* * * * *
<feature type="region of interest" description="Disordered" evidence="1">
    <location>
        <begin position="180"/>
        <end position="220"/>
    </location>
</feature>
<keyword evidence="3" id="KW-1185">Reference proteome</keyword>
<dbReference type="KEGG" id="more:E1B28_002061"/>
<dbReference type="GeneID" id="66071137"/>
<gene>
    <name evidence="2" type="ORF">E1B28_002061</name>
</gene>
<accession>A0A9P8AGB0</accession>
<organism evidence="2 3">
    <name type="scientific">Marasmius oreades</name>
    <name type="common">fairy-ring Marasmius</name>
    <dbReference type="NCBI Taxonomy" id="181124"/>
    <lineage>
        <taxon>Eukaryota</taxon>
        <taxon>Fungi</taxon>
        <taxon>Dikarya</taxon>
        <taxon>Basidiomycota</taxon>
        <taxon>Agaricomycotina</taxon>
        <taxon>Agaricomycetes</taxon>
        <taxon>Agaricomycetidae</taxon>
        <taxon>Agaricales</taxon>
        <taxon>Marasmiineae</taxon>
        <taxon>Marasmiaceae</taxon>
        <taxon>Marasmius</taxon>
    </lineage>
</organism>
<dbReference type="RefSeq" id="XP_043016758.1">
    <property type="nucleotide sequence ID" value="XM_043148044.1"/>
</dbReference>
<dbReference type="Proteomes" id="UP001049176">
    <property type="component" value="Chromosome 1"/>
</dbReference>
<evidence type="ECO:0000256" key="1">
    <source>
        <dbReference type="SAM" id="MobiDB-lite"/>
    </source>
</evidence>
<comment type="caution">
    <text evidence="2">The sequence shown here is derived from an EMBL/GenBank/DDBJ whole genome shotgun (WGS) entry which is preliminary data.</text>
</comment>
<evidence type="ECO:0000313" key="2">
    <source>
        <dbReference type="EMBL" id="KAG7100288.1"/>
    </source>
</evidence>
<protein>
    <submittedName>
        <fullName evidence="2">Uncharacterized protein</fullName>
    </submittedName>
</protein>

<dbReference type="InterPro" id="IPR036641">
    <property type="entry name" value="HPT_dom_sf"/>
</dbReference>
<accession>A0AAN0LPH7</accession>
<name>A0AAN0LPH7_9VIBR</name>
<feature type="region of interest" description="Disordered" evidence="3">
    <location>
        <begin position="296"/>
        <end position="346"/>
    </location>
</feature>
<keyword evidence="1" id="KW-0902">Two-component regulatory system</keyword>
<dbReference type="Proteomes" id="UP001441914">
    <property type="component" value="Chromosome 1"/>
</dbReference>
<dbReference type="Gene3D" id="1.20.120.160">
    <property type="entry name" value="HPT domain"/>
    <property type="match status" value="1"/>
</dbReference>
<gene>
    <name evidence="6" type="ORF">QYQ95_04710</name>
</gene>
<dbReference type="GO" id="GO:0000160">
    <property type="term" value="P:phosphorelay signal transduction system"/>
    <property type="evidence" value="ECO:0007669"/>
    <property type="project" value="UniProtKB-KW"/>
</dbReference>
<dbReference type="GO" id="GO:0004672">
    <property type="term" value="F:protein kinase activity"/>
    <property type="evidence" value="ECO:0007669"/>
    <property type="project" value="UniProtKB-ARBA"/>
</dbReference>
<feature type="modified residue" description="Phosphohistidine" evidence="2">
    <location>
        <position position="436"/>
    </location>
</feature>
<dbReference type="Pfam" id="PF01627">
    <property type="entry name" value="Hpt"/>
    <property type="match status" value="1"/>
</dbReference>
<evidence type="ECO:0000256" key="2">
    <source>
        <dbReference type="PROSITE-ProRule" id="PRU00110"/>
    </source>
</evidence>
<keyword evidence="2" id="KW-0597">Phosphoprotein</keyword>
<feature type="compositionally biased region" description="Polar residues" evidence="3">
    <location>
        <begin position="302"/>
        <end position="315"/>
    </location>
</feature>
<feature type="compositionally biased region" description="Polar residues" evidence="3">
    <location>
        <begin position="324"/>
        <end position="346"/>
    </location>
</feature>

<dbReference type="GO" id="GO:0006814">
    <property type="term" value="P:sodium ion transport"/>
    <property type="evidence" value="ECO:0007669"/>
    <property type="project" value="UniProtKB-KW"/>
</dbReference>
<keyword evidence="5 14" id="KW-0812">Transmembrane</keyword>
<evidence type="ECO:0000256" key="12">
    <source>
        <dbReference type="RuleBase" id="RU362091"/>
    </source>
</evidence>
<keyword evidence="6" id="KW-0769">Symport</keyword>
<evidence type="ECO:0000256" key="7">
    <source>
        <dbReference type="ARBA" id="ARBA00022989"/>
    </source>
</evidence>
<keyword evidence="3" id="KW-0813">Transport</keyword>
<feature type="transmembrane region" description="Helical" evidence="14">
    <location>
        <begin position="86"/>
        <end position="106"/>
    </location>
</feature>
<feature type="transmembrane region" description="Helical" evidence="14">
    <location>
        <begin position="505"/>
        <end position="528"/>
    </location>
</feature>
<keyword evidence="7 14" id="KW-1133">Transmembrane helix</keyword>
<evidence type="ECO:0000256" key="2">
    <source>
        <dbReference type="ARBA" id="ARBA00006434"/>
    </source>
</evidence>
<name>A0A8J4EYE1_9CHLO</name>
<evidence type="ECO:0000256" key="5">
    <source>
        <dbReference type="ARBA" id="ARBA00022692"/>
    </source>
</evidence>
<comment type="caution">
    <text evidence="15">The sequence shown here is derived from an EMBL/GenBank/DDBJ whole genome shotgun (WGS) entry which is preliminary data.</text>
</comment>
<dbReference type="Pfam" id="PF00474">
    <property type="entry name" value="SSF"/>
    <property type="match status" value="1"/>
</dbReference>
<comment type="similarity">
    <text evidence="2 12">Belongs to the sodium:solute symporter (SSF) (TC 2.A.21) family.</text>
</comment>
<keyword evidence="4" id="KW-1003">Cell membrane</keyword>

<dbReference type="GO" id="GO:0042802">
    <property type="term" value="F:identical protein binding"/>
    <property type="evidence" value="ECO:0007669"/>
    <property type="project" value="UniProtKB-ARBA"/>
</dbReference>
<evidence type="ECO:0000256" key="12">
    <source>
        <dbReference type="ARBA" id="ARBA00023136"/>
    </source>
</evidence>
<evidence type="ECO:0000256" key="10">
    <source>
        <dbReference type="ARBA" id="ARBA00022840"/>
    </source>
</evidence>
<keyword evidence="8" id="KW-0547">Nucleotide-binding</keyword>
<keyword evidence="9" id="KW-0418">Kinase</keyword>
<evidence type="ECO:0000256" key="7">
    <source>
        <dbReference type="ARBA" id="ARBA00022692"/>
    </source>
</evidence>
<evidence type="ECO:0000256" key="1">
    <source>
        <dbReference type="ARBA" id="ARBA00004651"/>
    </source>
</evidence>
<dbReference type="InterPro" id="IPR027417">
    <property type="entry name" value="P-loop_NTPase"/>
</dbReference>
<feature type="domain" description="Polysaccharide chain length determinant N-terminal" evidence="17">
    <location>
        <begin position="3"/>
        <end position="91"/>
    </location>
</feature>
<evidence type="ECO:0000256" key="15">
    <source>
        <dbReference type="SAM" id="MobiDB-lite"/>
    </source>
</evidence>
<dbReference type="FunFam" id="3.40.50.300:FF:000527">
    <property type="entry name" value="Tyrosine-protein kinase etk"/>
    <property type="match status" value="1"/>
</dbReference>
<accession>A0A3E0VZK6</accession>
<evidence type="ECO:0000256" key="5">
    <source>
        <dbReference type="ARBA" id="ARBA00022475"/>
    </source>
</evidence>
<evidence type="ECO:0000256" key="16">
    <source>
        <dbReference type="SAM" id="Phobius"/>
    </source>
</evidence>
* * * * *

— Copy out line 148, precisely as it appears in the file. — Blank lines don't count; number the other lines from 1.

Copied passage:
        <dbReference type="ARBA" id="ARBA00006434"/>